Representative Lisa Subeck: 95 Years After Women Gain the Right to Vote, Challenges to Achieving Full Equality Remain

August 26, 2015

MADISON – Today, Representative Lisa Subeck (D-Madison) joins women throughout the nation in celebrating the 95th anniversary of women gaining the right to vote on Women’s Equality Day. Adoption of the 19th Amendment was a significant milestone for women’s rights, but 95 years later, women have yet to achieve full equality.

In workplaces all across the country, women still earn just 78 cents on the dollar compared to men. African American and Latina women earn even less. Gender inequality is also present in state Capitol buildings throughout the United States and in our nation’s Capitol. Women remain grossly underrepresented in elected bodies locally, as well as on the state and federal levels. Only 35 women have served as state governors, and 24 states, including Wisconsin, have never elected a woman governor. In Wisconsin, just over half of all residents are women, yet only 25% of state legislative offices (22% in the State Assembly and 33% in the Senate) are held by women. Nationally, 24% of all state legislative offices are held by women.


“It’s ridiculous that in 2015 we still have to make our case as to why men and women doing the same work should be paid the same wage,” Representative Lisa Subeck said. “If more elected offices were held by women, I suspect we would start to see a change in the inequitable policies that leave women lagging behind economically. Our elected bodies should look more like the people we represent, making it clear that we need more women in elected office at the local, state and federal levels.”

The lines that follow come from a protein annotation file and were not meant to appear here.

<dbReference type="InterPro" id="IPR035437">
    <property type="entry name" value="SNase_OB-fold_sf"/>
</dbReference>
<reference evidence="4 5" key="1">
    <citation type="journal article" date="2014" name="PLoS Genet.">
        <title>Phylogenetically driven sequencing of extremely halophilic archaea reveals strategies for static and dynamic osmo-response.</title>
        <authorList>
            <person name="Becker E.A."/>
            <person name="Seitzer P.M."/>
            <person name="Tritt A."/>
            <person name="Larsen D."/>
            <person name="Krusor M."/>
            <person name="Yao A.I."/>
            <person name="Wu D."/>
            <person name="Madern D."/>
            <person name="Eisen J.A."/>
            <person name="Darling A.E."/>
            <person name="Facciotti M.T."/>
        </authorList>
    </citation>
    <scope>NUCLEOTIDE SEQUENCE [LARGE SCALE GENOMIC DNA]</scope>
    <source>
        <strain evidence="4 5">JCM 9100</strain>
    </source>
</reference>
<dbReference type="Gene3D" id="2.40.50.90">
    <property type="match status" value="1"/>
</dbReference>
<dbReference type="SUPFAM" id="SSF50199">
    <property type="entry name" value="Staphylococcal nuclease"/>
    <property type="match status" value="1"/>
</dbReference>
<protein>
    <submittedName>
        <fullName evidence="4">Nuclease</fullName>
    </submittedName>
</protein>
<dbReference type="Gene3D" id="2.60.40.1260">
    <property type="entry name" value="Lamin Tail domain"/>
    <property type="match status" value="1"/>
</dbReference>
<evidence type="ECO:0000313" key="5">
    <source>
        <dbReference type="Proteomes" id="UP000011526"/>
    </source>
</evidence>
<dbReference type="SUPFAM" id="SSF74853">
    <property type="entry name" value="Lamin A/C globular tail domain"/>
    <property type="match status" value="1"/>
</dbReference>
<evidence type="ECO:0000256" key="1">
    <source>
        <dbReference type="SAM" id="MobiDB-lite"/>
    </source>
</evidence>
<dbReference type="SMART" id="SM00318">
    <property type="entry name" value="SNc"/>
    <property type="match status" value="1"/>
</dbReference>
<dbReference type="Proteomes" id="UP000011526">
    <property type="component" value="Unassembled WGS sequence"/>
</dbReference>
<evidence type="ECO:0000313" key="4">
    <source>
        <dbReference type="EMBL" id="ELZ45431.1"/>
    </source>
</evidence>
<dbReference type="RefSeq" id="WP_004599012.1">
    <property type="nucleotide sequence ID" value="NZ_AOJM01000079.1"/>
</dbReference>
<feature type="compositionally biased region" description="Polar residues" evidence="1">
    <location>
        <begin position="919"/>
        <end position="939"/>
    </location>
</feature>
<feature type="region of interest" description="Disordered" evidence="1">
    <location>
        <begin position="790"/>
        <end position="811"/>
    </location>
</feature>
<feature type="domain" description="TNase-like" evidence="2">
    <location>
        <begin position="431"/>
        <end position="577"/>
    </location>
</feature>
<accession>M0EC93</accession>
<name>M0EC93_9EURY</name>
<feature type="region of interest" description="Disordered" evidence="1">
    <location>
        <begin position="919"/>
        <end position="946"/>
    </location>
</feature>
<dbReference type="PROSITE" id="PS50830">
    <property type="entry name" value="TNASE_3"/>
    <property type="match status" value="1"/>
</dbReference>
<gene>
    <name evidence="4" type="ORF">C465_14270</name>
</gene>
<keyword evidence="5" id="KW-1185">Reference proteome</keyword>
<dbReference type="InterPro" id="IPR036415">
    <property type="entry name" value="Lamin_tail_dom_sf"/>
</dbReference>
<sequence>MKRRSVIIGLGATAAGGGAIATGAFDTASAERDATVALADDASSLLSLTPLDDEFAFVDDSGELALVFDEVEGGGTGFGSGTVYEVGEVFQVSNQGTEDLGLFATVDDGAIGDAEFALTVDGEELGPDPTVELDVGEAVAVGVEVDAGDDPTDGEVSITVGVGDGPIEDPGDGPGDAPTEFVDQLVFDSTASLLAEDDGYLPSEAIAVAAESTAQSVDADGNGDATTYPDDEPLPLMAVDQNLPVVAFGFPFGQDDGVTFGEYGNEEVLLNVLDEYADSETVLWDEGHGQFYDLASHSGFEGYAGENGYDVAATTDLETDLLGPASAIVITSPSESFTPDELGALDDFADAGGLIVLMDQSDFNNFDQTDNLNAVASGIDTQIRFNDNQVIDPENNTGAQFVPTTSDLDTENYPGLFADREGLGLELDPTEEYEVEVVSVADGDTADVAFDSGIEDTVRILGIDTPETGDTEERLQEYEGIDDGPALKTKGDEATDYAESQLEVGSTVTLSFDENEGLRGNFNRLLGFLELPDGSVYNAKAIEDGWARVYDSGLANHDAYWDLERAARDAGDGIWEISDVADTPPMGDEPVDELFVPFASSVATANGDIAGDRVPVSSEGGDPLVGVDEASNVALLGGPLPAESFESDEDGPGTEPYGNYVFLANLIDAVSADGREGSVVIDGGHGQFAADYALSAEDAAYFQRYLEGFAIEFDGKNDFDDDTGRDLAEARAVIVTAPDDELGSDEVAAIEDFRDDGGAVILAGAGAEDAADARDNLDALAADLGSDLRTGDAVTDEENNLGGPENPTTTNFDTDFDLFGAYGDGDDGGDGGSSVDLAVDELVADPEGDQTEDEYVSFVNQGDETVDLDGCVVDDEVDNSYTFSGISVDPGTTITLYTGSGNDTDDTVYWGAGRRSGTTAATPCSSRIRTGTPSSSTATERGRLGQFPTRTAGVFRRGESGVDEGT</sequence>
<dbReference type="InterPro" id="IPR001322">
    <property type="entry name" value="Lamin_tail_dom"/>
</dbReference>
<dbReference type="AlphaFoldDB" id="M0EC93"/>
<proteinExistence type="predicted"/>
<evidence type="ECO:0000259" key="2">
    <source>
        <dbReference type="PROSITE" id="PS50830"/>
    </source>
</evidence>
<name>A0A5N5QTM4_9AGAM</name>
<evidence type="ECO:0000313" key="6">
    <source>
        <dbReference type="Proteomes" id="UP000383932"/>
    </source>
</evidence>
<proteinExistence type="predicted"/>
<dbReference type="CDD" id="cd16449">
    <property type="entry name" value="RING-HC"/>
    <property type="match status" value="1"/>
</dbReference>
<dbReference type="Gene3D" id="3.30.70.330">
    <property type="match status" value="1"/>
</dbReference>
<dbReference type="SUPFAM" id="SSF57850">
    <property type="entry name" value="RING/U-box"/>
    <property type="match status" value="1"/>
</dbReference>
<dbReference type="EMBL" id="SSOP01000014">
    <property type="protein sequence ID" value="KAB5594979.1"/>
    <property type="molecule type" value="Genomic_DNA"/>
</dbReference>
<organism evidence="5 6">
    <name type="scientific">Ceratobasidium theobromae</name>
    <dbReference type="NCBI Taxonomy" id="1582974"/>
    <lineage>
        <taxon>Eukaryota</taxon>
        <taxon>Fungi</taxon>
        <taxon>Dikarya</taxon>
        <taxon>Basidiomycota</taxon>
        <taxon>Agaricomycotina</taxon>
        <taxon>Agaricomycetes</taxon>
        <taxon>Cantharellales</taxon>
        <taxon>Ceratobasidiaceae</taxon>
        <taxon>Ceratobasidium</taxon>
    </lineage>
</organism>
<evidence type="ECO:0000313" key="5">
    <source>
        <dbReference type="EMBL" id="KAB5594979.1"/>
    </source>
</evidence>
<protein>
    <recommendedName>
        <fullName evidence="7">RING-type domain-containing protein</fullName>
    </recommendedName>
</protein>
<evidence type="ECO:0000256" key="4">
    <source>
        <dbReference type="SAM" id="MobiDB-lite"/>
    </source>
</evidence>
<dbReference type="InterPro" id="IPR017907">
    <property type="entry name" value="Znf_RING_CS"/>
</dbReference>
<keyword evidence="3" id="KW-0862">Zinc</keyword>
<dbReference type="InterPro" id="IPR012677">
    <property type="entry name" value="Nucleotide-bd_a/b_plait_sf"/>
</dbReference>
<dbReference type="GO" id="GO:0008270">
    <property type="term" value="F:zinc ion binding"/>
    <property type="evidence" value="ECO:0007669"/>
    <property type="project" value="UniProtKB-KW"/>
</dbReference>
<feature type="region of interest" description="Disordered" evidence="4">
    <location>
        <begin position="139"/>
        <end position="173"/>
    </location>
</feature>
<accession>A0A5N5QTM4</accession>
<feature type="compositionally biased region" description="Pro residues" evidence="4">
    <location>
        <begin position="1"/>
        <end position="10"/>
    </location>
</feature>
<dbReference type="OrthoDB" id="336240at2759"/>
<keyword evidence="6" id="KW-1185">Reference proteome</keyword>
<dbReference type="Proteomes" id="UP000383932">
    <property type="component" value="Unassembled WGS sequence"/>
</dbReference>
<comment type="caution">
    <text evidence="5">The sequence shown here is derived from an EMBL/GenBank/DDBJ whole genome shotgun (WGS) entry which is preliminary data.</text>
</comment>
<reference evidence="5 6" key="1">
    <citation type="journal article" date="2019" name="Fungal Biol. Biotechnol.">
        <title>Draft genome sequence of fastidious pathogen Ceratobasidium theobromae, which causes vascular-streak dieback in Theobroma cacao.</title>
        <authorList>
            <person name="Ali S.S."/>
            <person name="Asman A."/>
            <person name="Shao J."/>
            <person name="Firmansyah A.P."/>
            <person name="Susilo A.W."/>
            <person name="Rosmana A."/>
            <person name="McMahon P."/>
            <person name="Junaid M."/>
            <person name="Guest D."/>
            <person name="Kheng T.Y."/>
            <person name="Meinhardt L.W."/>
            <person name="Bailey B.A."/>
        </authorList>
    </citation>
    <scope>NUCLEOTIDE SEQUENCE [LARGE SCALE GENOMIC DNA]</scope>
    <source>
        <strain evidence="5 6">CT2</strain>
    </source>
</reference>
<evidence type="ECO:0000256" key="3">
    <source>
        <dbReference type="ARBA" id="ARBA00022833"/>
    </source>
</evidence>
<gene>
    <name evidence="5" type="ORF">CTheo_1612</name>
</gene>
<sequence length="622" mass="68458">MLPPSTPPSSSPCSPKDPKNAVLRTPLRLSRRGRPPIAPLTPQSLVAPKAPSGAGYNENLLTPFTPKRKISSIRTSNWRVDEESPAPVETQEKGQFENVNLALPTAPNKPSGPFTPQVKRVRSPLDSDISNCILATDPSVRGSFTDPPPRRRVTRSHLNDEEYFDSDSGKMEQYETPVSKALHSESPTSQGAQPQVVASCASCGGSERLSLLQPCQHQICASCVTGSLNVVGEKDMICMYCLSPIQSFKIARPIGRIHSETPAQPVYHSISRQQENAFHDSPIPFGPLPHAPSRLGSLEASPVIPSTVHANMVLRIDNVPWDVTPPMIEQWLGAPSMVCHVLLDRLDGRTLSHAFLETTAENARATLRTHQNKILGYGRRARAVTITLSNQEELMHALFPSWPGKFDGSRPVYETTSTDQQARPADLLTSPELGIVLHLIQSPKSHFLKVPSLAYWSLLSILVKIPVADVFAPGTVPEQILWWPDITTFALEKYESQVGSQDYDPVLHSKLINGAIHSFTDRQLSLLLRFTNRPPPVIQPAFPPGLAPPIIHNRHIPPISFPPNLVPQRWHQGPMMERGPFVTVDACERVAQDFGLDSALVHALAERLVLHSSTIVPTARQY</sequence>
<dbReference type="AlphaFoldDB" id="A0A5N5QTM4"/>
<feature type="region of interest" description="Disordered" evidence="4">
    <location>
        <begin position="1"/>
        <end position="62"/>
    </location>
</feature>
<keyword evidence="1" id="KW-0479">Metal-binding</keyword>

During the last four years of Republican control, Wisconsin has seen its equal pay law repealed, funding cuts and restrictions making it harder for women to access the full range of women’s healthcare, and a voter ID law that will disproportionately affect women. Those attacks continued into the current legislative session with passage of a 20 week abortion ban and bills aimed at defunding Planned Parenthood and other trusted providers of women’s health care.

 “Throughout the last four years, Republicans have consistently thrown Wisconsin women and families under the bus as they have rammed through their extreme right-wing agenda. As a result, we have taken several giant steps backward when it comes to equal access to health care, pay equity, and even the right to vote on Election Day,” said Rep. Subeck. “Though Women’s Equality Day marks a critical milestone to celebrate, it is important to remember that women still face significant challenges in gaining full equality. We have come a long way since the days of the Suffragettes fighting for our right to vote, yet we have much work to do.”